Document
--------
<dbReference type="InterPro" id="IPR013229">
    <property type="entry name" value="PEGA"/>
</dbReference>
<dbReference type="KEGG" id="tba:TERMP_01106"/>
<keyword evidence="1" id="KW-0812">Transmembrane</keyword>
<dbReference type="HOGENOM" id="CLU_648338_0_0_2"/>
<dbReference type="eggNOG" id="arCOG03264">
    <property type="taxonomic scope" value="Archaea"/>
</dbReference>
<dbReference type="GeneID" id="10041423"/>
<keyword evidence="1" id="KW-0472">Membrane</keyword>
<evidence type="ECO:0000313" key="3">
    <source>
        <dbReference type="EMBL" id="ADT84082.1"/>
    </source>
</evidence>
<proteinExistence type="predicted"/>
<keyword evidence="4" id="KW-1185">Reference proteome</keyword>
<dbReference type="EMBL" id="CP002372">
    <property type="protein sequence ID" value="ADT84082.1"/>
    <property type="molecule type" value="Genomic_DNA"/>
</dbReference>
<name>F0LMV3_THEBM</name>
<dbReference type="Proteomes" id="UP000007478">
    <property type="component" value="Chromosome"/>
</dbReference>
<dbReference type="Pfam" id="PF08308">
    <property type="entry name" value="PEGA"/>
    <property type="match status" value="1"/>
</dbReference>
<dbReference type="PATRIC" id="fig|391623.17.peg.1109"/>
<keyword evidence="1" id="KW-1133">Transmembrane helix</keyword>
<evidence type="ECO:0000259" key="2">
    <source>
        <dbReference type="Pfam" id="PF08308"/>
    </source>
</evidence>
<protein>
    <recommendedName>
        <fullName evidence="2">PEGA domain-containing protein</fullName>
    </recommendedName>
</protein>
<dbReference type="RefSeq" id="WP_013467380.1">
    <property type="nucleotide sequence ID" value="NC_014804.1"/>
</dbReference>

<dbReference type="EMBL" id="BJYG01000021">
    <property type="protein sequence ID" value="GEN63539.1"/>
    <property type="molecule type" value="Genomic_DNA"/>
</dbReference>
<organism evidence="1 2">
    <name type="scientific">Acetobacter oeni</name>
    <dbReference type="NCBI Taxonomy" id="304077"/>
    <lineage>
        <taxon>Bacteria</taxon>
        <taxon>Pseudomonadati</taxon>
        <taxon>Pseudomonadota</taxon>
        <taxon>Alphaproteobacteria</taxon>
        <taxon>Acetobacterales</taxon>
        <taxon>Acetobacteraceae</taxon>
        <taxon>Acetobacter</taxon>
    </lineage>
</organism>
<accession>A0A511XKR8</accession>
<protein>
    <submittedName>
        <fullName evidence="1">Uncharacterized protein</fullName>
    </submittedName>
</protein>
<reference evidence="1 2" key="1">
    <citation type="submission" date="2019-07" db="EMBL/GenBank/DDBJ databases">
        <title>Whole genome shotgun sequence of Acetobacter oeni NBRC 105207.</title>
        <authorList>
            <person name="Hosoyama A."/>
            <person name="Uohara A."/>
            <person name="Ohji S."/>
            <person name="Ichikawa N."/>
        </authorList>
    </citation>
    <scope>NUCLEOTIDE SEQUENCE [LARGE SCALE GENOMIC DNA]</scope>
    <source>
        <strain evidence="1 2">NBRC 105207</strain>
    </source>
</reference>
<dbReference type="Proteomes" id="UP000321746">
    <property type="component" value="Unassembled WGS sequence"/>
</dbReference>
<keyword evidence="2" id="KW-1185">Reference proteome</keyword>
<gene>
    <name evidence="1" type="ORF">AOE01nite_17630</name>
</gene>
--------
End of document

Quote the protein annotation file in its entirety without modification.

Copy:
<dbReference type="InterPro" id="IPR013229">
    <property type="entry name" value="PEGA"/>
</dbReference>
<dbReference type="KEGG" id="tba:TERMP_01106"/>
<keyword evidence="1" id="KW-0812">Transmembrane</keyword>
<dbReference type="HOGENOM" id="CLU_648338_0_0_2"/>
<dbReference type="eggNOG" id="arCOG03264">
    <property type="taxonomic scope" value="Archaea"/>
</dbReference>
<dbReference type="GeneID" id="10041423"/>
<keyword evidence="1" id="KW-0472">Membrane</keyword>
<evidence type="ECO:0000313" key="3">
    <source>
        <dbReference type="EMBL" id="ADT84082.1"/>
    </source>
</evidence>
<proteinExistence type="predicted"/>
<keyword evidence="4" id="KW-1185">Reference proteome</keyword>
<dbReference type="EMBL" id="CP002372">
    <property type="protein sequence ID" value="ADT84082.1"/>
    <property type="molecule type" value="Genomic_DNA"/>
</dbReference>
<name>F0LMV3_THEBM</name>
<dbReference type="Proteomes" id="UP000007478">
    <property type="component" value="Chromosome"/>
</dbReference>
<dbReference type="Pfam" id="PF08308">
    <property type="entry name" value="PEGA"/>
    <property type="match status" value="1"/>
</dbReference>
<dbReference type="PATRIC" id="fig|391623.17.peg.1109"/>
<keyword evidence="1" id="KW-1133">Transmembrane helix</keyword>
<evidence type="ECO:0000259" key="2">
    <source>
        <dbReference type="Pfam" id="PF08308"/>
    </source>
</evidence>
<protein>
    <recommendedName>
        <fullName evidence="2">PEGA domain-containing protein</fullName>
    </recommendedName>
</protein>
<dbReference type="RefSeq" id="WP_013467380.1">
    <property type="nucleotide sequence ID" value="NC_014804.1"/>
</dbReference>

<dbReference type="EMBL" id="BJYG01000021">
    <property type="protein sequence ID" value="GEN63539.1"/>
    <property type="molecule type" value="Genomic_DNA"/>
</dbReference>
<organism evidence="1 2">
    <name type="scientific">Acetobacter oeni</name>
    <dbReference type="NCBI Taxonomy" id="304077"/>
    <lineage>
        <taxon>Bacteria</taxon>
        <taxon>Pseudomonadati</taxon>
        <taxon>Pseudomonadota</taxon>
        <taxon>Alphaproteobacteria</taxon>
        <taxon>Acetobacterales</taxon>
        <taxon>Acetobacteraceae</taxon>
        <taxon>Acetobacter</taxon>
    </lineage>
</organism>
<accession>A0A511XKR8</accession>
<protein>
    <submittedName>
        <fullName evidence="1">Uncharacterized protein</fullName>
    </submittedName>
</protein>
<reference evidence="1 2" key="1">
    <citation type="submission" date="2019-07" db="EMBL/GenBank/DDBJ databases">
        <title>Whole genome shotgun sequence of Acetobacter oeni NBRC 105207.</title>
        <authorList>
            <person name="Hosoyama A."/>
            <person name="Uohara A."/>
            <person name="Ohji S."/>
            <person name="Ichikawa N."/>
        </authorList>
    </citation>
    <scope>NUCLEOTIDE SEQUENCE [LARGE SCALE GENOMIC DNA]</scope>
    <source>
        <strain evidence="1 2">NBRC 105207</strain>
    </source>
</reference>
<dbReference type="Proteomes" id="UP000321746">
    <property type="component" value="Unassembled WGS sequence"/>
</dbReference>
<keyword evidence="2" id="KW-1185">Reference proteome</keyword>
<gene>
    <name evidence="1" type="ORF">AOE01nite_17630</name>
</gene>